Like all 2+2 coupes, the rear seats are really only good for lugging extra bits and bobs. With 270L of cargo space at the rear, the AMR can still accommodate enough for you and your significant other’s grand tour, though be sure to pack moderately. Talking of touring, let’s get into it.
Press down on the centre mounted Aston Martin starter button, and your immediate surroundings are engulfed with that aforementioned symphonic bliss. Blip the throttle and that bark becomes and bellow. This is amplified considerably when selecting sport mode. As per the Vantage, you can fiddle about with the damping and engine modes by press the two buttons on either side of the wheel, with three modes, GT, Sport and Sport Plus available for each. So, you could leave the dampers in GT and the engine in Sport Plus if you wanted, or even the other way around. Though one would wonder as to why.
Moving off, and rear three-quarter vision is average at best. Looking in either side view mirror, and you notice the AMR’s beautiful hips before you notice traffic behind you. With a wheelbase of 2802mm, and 4739mm from nose to tail, the DB11 is certainly no point and shoot sports car. That said, around town, the AMR, despite its sportier pretensions and feeling bigger than it actually is, manages to be quite easy to manoeuvre and doesn’t feel daunting by any means. Turning circle is a bit wide and rear vision as a whole is decent, but once you give the AMR some stick, you are going to spend most of your time with your eyes glued to the road ahead.
Leaving the city and into the great wide open, the AMR is still up there with the best GT cars around. With the engine and dampers in GT mode, and that mammoth turbo V12 sitting on a snip under 2,000rpm at 100km/h, the AMR can eat up the miles without breaking a sweat. This is nothing new as far as the DB11 goes, it was always one of the grandest of grand tourers, but when the highways turn into flowing twisting country B roads, the AMR tweaks make themselves known.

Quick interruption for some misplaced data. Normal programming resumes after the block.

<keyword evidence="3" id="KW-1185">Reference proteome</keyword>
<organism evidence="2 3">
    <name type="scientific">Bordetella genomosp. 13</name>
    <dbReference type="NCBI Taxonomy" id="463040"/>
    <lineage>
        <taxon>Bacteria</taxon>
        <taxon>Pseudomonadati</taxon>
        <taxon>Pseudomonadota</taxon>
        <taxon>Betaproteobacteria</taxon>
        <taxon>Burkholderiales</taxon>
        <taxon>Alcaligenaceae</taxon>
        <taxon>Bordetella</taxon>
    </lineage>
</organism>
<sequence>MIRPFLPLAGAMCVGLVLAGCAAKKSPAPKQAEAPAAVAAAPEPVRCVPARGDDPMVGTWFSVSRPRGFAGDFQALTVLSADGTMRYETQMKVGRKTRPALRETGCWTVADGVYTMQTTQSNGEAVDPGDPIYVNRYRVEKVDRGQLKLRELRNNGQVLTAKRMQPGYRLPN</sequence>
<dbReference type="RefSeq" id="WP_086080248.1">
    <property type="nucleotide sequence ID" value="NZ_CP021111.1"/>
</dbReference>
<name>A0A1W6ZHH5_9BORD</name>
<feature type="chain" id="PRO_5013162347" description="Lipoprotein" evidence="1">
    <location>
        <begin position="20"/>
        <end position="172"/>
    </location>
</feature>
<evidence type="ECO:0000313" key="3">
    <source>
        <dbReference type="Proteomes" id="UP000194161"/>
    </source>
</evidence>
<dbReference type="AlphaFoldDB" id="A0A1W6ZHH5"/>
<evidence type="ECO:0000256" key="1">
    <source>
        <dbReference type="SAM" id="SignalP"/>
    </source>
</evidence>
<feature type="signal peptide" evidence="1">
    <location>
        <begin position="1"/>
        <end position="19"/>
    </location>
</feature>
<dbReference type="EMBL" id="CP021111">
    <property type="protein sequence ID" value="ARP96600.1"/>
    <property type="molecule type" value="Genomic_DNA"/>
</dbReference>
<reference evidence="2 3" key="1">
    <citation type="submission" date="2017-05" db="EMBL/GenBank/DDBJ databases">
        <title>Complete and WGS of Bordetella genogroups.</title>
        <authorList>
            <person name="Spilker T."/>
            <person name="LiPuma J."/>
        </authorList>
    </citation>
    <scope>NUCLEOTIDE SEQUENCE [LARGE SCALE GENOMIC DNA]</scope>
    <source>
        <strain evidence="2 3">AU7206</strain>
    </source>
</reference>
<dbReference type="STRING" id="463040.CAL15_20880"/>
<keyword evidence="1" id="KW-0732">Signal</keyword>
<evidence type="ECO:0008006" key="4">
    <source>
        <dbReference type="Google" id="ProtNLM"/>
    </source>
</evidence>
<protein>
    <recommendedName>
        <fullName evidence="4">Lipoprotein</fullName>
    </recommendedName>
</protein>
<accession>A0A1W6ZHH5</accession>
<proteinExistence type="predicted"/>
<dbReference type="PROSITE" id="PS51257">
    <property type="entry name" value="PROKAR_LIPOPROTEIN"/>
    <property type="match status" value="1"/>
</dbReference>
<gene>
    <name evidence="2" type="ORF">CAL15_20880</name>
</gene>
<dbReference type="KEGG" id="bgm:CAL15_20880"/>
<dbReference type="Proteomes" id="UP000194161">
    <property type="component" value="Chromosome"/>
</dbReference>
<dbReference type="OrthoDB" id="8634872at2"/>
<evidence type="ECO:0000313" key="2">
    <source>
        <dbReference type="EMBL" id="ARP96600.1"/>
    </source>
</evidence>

The AMR is not as pin sharp and aggressive as the Vantage, or as blisteringly rapid as the DBS, but for a GT car, its definitely no barge. When you select Sport mode, you can carry a great deal of speed into each bend, with little effort required to coax it into the corner. Look ahead, plant boot and that pronounced conk rises ever so slightly, allowing you to ride a wave of glorious noise and make use of that 700Nm of torque. Plus, when you lift off, the crackling of the exhaust booming like a far-off battlefield is utter joy.
Switch the dampers and engine into Sport Plus, and the AMR gets serious. Those mods to the chassis and the suspension, not to mention the extra noise and grunt, makes it live and supple, allowing you to charge out of bends and not feel like its beyond your control. Steering weights up beautifully and standing on the anchors mean you come to a dead stop in quick succession.
However, don’t think for a moment the AMR is a no nonsense balls out B road blaster, because it isn’t, its appeal is significantly more dignified. It was never about rearranging your fillings with acceleration or pushing you to achieve 2g in every bend, its about getting to your destination and having a bit of fun along the way.
After a day in its company, this writer can say the AMR treatment is just what the DB11 has needed for some time, though the Vantage is a better sports car, and the DBS is balls out Jekkyl and Hyde mix of supercar and GT. The DB11 is has suffered from middle child syndrome for too long. However, the AMR package turns the DB11 V12 from a fine tourer, into a seriously desirable package.
a few niggles fail to overcome a n aston for all seasons